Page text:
If Arthritis Doesn’t Make You Feel Old, A Colonoscopy Will

Leslie Rott Health Guide
  • Last week, I had my second colonoscopy in about three years.


    Colonoscopies are recommended starting at age 50 for the majority of people, but this can occur at earlier ages if there are gastrointestinal problems or a personal or family history that would suggest the need for the test.


    I personally find the colonoscopy to be a pretty antiquated procedure. With all the medical technology that we have these days, still the only way to conduct this test is to liquify your shit, and then have a camera stuck up your ass. Yes, this is a shitty subject, I know.


    And having to have a test that is normally recommended for people two and a half times my age makes me feel rather…well…abnormal…and old. For me, it seems that this test, along with so many others – which most people can avoid for most of their lives and have only occasionally – has become “normal maintenance” for me.

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    I can’t tell you how many times I’ve been told that I’m too young for this, for having lupus and rheumatoid arthritis, for needing colonoscopies, the whole bit. And the response that I give in my head is that I’m clearly not too young since it’s happening to me.


    One of the biggest misconceptions of arthritis in general, and rheumatoid arthritis in particular, is that it is a disease of old people. That was my thinking until I got diagnosed with the disease. But this is absolutely not true. Rheumatoid arthritis, while most common during middle age, can occur at any age.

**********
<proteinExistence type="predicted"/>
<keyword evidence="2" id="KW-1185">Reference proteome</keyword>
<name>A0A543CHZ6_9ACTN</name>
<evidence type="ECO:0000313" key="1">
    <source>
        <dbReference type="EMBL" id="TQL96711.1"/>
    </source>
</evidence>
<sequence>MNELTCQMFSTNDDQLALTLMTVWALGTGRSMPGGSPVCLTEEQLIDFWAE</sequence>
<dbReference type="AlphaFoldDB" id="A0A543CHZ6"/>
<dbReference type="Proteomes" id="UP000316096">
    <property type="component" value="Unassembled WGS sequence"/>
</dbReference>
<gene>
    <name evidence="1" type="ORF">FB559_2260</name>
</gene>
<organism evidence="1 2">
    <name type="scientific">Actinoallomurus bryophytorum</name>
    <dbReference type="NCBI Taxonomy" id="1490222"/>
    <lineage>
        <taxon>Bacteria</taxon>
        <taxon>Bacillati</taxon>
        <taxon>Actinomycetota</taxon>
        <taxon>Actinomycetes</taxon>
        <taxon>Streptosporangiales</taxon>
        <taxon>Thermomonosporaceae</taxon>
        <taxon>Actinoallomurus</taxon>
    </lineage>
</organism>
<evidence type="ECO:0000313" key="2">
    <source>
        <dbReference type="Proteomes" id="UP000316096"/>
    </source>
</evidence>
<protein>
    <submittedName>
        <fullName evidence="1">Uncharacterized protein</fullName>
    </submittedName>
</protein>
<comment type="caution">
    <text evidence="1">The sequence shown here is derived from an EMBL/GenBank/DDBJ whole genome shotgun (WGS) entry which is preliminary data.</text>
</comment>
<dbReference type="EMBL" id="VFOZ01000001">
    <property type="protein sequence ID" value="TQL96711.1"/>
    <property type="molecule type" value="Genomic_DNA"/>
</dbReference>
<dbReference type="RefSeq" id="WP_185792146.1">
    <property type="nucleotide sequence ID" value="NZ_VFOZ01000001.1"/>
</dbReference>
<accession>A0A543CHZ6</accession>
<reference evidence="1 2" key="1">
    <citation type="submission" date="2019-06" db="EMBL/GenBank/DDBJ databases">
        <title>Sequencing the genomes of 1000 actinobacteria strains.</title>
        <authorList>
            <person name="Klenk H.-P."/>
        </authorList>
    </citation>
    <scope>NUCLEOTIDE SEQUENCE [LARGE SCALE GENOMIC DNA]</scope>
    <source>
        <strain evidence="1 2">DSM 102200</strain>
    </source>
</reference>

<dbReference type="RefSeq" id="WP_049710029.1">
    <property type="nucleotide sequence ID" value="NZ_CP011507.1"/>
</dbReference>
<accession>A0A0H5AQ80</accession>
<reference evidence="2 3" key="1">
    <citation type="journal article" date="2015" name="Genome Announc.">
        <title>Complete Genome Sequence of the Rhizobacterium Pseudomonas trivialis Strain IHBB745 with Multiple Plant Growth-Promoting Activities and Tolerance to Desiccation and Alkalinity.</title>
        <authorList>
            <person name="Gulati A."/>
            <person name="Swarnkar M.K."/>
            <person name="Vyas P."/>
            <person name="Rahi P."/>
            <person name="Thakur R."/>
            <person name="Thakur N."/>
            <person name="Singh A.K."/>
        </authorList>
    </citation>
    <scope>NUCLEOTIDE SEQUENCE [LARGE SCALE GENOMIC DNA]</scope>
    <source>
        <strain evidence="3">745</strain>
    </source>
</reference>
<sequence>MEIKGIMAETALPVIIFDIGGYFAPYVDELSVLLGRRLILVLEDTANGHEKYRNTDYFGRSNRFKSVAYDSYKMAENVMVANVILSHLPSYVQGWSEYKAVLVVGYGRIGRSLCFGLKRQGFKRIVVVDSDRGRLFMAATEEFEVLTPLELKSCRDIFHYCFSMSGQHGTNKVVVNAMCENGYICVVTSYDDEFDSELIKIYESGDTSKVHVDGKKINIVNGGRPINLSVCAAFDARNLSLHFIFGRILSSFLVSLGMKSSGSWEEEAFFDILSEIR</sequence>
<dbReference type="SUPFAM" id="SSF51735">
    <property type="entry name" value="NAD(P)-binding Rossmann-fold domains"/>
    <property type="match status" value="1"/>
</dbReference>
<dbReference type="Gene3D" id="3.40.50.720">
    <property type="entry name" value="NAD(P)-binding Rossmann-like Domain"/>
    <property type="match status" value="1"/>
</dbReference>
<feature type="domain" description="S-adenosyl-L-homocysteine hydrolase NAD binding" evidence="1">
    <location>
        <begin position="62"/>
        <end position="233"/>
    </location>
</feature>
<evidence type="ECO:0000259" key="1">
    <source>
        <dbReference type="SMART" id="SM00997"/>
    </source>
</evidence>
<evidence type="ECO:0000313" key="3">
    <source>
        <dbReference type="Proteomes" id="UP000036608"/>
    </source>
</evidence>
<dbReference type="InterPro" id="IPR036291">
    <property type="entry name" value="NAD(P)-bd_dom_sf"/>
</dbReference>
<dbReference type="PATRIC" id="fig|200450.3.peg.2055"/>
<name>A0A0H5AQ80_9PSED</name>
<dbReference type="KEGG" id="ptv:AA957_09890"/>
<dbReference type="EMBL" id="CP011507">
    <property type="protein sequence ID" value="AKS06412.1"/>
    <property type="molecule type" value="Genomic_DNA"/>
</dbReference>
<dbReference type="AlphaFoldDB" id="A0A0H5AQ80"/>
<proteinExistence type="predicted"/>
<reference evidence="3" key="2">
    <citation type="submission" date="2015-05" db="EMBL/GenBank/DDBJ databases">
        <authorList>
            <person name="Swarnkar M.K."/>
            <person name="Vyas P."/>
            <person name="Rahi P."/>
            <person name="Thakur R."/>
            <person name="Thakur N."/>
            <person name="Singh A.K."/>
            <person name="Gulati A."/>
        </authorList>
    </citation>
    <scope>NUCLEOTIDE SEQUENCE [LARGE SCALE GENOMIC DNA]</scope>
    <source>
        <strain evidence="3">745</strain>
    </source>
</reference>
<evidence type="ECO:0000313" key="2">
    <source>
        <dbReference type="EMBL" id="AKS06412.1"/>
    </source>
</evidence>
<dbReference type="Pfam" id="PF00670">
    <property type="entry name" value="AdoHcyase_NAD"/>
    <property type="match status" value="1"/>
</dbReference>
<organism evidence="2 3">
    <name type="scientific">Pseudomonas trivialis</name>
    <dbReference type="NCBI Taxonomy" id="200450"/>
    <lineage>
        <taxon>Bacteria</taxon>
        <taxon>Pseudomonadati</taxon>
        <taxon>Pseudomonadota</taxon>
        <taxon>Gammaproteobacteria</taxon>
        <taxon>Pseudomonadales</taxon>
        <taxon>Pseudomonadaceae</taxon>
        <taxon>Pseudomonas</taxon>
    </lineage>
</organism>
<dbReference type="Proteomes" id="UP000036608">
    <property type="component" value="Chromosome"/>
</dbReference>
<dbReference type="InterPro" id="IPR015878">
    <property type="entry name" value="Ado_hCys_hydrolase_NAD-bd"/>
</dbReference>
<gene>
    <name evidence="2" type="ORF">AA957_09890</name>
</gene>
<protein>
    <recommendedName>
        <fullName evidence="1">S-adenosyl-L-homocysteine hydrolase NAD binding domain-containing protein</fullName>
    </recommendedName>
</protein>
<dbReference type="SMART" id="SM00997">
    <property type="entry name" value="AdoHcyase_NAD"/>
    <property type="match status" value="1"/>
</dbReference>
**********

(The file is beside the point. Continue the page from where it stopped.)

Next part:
On the other hand, osteoarthritis is a disease that is primarily related to age, sometimes occurring before age 55, but mostly occurring after that age. It is thought that after the age of 70, most people have some signs and symptoms of osteoarthritis.


    It is sort of hard to argue with the age argument, especially when there are some days where I literally feel like what I imagine it feels like to be 80 years old. But the bottom line is that this line of thinking has been pervasive, and has come to embody the mythology around this disease.


    I’ve gotten used to being the youngest in the waiting room at all of my specialist appointments. I’ve even gotten used to the looks from hospital workers and personnel, when I tell them my age and diagnoses.


    I’ve also gotten used to them using the pediatric blood pressure cuff, the pediatric scope from my colonoscopy (sorry if that’s TMI), getting a pediatric nurse to draw blood and insert IVs, and getting prescribed the pediatric doses of my medications. This is an interesting contrast to feeling like I have a disease of old people when I have to fight to be treated my age.


    While age is just a number, it certainly impacts the way people are treated within the medical realm. And that’s the other thing that makes me feel old. From a sociological perspective, I’m a drain on scarce resources, especially when compared to my healthy counterparts. And it makes me wonder what the future will hold, and how much more resources I will need as I age, and deal with the normal declines that tend to come with getting older.


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    One scary thing about changes in healthcare is the oft discussed idea of letting old people die and rationing scarce resources for the younger age cohorts. Older people tend to need a disproportionate amount of resources, especially near the end of life (see Fries 2005 [1983]).


    So for those of us who are young and chronically ill – even though we might have diseases considered common in “old people” – we are going to be using medical resources for an extended period of time, meaning that our medical care will more closely approximate that of older adults as opposed to people our own age.


    Leslie Rott is the author of the blog Getting Closer to Myself and the organizer of the patient-centered blog carnival Patients for a Moment.

Published On: August 02, 2011